Do you know the signs and symptoms of depression? If not, here are the most common:

  • Fatigue and low energy
  • Feelings of guilt, worthlessness, and helplessness
  • Feelings of hopelessness
  • Insomnia, early-morning wakefulness, or excessive sleeping
  • Irritability, restlessness
  • Loss of interest in activities or hobbies once pleasurable, including sex
  • Overeating or appetite loss
  • Persistent aches or pains, headaches, cramps, or digestive problems that do not ease even with treatment
  • Persistent sad, anxious, or empty feelings
  • Thoughts of suicide, suicide attempts

If you have any of these symptoms for more than two weeks, you must call your doctor right away. Depression does carry a high risk of suicide, especially if left untreated. If you or someone you know is talking about suicide or death frequently or making remarks like, “It would be better if I weren't around,” take these comments seriously. Call your local suicide hotline or 1-800-SUICIDE (1-800-784-2433).

Feeling depressed isn't something to take lightly. You can't “wait it out” or will it away. It is up to you to take control of your mental health, not only for the sake of your personal quality of life and health, but also for those you love. Those who love you need you to be healthy, emotionally available, and predictable. Don't allow guilt or shame to prevent you from seeking treatment. The most proactive, courageous thing you can do is take charge of your depression and do what needs to be done to feel better.

Have you or someone close to you suffered with depression? How did you (or they) treat it? What thoughts or experiences can you share?

photo credit: Amy Wilbanks

Click Here to Leave a Comment Below 13 comments
Sandra Pawula

Dear Barry,

Thanks for sharing the straight facts about depression. I especially appreciate point 2, where you identify some of the brain changes or differences that occur in people who are depressed.

I’ve been close to people who have been depressed. This has shown me that depression won’t go away without treatment. For some people, depression can be more subtle and not so obviously the cause of their unhappiness. I find that more tricky and it is a relief when people seek the professional support they need.

LJ Earnest

Thank you for putting a real article out there about the illness of depression, I have found the recent spate of articles mis-labeling the blues as depression — and how to pull out of the blues — to be hurtful to those suffering…because it leads depressed people to think that it is just one more thing they can’t do.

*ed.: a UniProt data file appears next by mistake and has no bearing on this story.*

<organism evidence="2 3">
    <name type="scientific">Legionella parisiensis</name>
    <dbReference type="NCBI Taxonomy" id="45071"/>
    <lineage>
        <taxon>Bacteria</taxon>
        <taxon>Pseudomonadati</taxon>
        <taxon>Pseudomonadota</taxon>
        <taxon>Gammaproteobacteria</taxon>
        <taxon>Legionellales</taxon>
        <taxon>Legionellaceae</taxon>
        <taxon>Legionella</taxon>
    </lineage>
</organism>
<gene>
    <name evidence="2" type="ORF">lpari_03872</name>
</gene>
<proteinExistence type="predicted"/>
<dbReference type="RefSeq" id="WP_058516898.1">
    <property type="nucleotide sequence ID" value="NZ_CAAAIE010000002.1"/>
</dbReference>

I am glad to see that someone has posted an article about what depression truly is.


I’ve suffered from chronic depression for over 50 years. Psychotherapy and medications help keep it under control. However, for me it is a cyclic type of illness and has its ups and downs. Chemical imbalances are prevalent in my brain, so I have learned to live with it. Reading your articles helps me to concentrate on other things which are much more positive than some of my thoughts. I keep your emails in a folder on my computer and reread them when I need to have something uplifting. Depression kills more people than anyone realizes since the “cause of death” is many times masked by other illnesses. Thanks for publishing this article and reminding us we do have other choices than suicide, which is a permanent solution to a temporary problem.

Caron Lambert

It has been good to see all the wonderful articles and support about depression since Robin Williams’ passing. I have suffered with it for probably 35 years. It is debilitating and painful and the lack of understanding is difficult to deal with. Sometimes I want to wear a tee shirt that says “You don’t have to understand but compassion is always welcome.” It has gotten harder to deal with as I have gotten older and the accompanying anxiety is horrible. I really liked how you let people know that it can happen to anyone. I would not wish it for anyone, but I do wish for more understanding. Thanks for this article.


As I sit on my hospital bed an read your article I am grateful that you have posted this information on depression. I tell you its an absolute battle of the mind. I here for a week diagnosis the same. Medication does help. But I also realised that prayer strengthens the mind an soul. It brings calmness an some how I am reassured that the all mighty hears me an I am not as alone as I feel. Many thanks for your article on this illness. To my superiors who think that I am not capable an worthy…I want to say depression is an illness not a choice!!!

Ashley Smith

If you are suffering from depression, I highly suggest getting the destroy depression system.
Written by a former sufferer of depression, it teaches a simple 7-step process to eliminate depression from your life once and for all.


Your article is truly helpful, but I disagree with equaling depression with diabetes, depression doesn’t mean that there are some issues in your internal organs. I do agree with the part that says anti-depressants aren’t enough, and that’s truly true, they are a part of a whole system that fights depression.


Amazing post-Barry! Depression is the reality of today and yet most of the people don’t even realize that they are going through depression or anxiety.